3. Along cuts in the sand – when waves come in at high tide or at any time the winds are stronger then normal they can erode a cut in the sand. Essentially a drop off or little cliff 1 foot to 6 feet tall. Detecting along the base of this sand cut can yiels great finds IF you get there before all the other metal detector treasure hunters!

What are the best metal detectors for metal detecting on Florida Beaches?

I was using a Garrett AT Pro (click here to read our review) and would find stuff down to 10 inches in the sand so I was happy with it. Any detector that is designed for the salt and beach will work fine. A detector that is waterproof is a plus if you want to go wading.

You can click on this link to read our article on the best metal detectors for the beach.

Laws for Metal Detecting on Florida Beaches

DISCLAIMER: I AM NOT A LAWYER. IF YOU WANT LEGAL ADVISE SEEK A LAWYER. THIS IS JUST THE BEST INFORMATION I COULD PULL TOGETHER FROM STATE WEBSITES AND TREASURE HUNTING WEBSITES FOR METAL DETECTING FL. IT IS NOT MEANT TO BE LEGAL ADVICE!!!

Laws for Underwater Metal Detecting in FL

There are no Florida laws or state statutes that prohibit you from diving with a metal detector. It is true however, that you must stay out of leased sites for example you can dive on Mel Fisher wrecks on the treasure coast if you so desire. However, be advised that you should not have a metal detector in the lease sites, and you must stay 300 feet away from the dive boats that are working the leases. This is similar to laws for encroaching on peoples gold leases on land.

Additionally, you must abide by Florida law when metal detecting. Should you find anything on the bottom and recover it. Effective 1 June 2005, the state of Florida did away with the Isolated Finds program. This program gave treasure hunters the opportunity to keep the find as long as they provided the state with the location.

It is now against the law when metal detecting in Fl to recover anything in state waters more than 50 years old. As a diver metal detecting in Fl you are responsible for knowing these laws and locations before you dive with your detector. In Florida state waters include all submerged bottom lands to include lakes, rivers and three miles out into the ocean on the East coast, nine miles out on the Gulf Coast, and twelve miles out from Key West.

Laws for Metal detecting in FL inside State Parks

When metal detecting in Fl inside State parks you are required to get written permission from the Park Ranger before you hunt in the park. However, the State does allow metal detectors in some state parks.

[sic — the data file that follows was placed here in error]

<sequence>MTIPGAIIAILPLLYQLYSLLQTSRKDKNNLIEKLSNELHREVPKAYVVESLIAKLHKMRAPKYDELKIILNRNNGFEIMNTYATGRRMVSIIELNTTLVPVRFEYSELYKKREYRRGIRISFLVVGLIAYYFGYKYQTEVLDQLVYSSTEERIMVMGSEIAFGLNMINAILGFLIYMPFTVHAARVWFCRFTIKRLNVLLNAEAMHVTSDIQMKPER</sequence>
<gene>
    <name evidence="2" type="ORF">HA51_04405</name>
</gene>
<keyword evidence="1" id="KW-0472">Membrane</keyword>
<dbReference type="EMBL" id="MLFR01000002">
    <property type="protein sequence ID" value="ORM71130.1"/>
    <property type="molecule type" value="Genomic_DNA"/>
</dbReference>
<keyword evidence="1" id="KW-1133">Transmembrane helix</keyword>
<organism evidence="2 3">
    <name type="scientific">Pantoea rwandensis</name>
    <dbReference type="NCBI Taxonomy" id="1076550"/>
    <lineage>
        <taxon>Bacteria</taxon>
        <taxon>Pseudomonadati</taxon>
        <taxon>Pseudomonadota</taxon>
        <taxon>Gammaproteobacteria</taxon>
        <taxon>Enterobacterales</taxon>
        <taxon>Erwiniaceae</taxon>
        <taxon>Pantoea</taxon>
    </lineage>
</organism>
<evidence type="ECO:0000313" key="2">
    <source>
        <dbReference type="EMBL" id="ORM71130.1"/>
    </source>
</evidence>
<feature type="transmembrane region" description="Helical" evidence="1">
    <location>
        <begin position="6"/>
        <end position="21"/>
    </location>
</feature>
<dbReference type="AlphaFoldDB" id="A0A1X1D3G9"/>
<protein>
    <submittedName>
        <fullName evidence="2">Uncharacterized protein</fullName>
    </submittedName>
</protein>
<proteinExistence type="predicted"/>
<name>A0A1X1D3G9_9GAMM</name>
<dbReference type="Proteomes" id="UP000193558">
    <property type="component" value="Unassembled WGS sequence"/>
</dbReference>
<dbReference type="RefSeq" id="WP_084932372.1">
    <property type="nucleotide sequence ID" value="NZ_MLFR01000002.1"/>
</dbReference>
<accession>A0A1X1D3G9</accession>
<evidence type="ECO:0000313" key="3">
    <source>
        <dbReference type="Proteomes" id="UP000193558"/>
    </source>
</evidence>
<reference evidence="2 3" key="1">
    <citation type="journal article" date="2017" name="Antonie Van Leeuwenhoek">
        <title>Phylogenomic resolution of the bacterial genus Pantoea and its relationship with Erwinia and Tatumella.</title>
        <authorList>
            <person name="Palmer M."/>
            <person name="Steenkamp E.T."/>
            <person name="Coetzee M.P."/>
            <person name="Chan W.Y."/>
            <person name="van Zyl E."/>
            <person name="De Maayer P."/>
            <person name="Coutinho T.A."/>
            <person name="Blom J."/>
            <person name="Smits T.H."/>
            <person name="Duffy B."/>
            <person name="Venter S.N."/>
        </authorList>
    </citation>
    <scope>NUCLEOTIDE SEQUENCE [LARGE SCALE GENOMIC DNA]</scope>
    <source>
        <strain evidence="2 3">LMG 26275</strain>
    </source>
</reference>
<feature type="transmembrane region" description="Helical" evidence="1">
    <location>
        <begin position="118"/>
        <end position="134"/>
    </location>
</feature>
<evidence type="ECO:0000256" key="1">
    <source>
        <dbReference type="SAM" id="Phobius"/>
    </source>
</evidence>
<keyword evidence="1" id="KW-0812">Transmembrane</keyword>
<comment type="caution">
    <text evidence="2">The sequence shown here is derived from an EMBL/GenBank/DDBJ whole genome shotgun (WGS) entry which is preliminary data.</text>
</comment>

You can check www.floridastateparks.org and look up the rules for the park you are going to.

Laws for Metal detecting in FL inside National Parks

The Laws for metal detecting in Fl inside National Parks are STRICT AND SERIOUS! Do not bring your detector into a Florida National park, and that includes any beaches, or waters adjacent to the National Park. For example the Canaveral Seashore National Park is patrolled by park police by land, sea and air. They have strict orders to keep treasure hunters away.

This is true for many (or all? I am not sure) National Parks thruout the US. They don’t want people plundering (and yes people have tried to bring backhoes and bulldozers into national parks to dig up sites that they believed contained treasure) what belongs to all the people of the US and leaving behind a mess for the parks to clean up.

Laws for Metal detecting in FL on Private Beaches

There is good news on metal detecting in Fl on Private Beaches – There are no private beaches in the State of Florida (other than the National Parks), and you are allowed to hunt the beaches from the Dune to the low tide line as you desire, and that includes the beaches adjacent to the 1715 fleet of Spanish shipwrecks UNLESS YOU ARE WITHIN 3000 (or is it 5000?) Yards of a Lease.. The rule on the beach is finders keepers, so don’t let any beach side Condo owners or Hotel operators try to run you off, as they do not own the beach, the people of Florida own the beaches so you can go metal detecting on the beaches.

However I have been run off of several beaches by private beach front security guards in front of fancy houses and condos.

I would advise to leave if you are asked to.

If you play tough guy chances are they will call the police and there is enough obscurity and missinformation in the laws concerning metal detecting in Florida that you could be arrested and have your detector confiscated even if you did nothing wrong.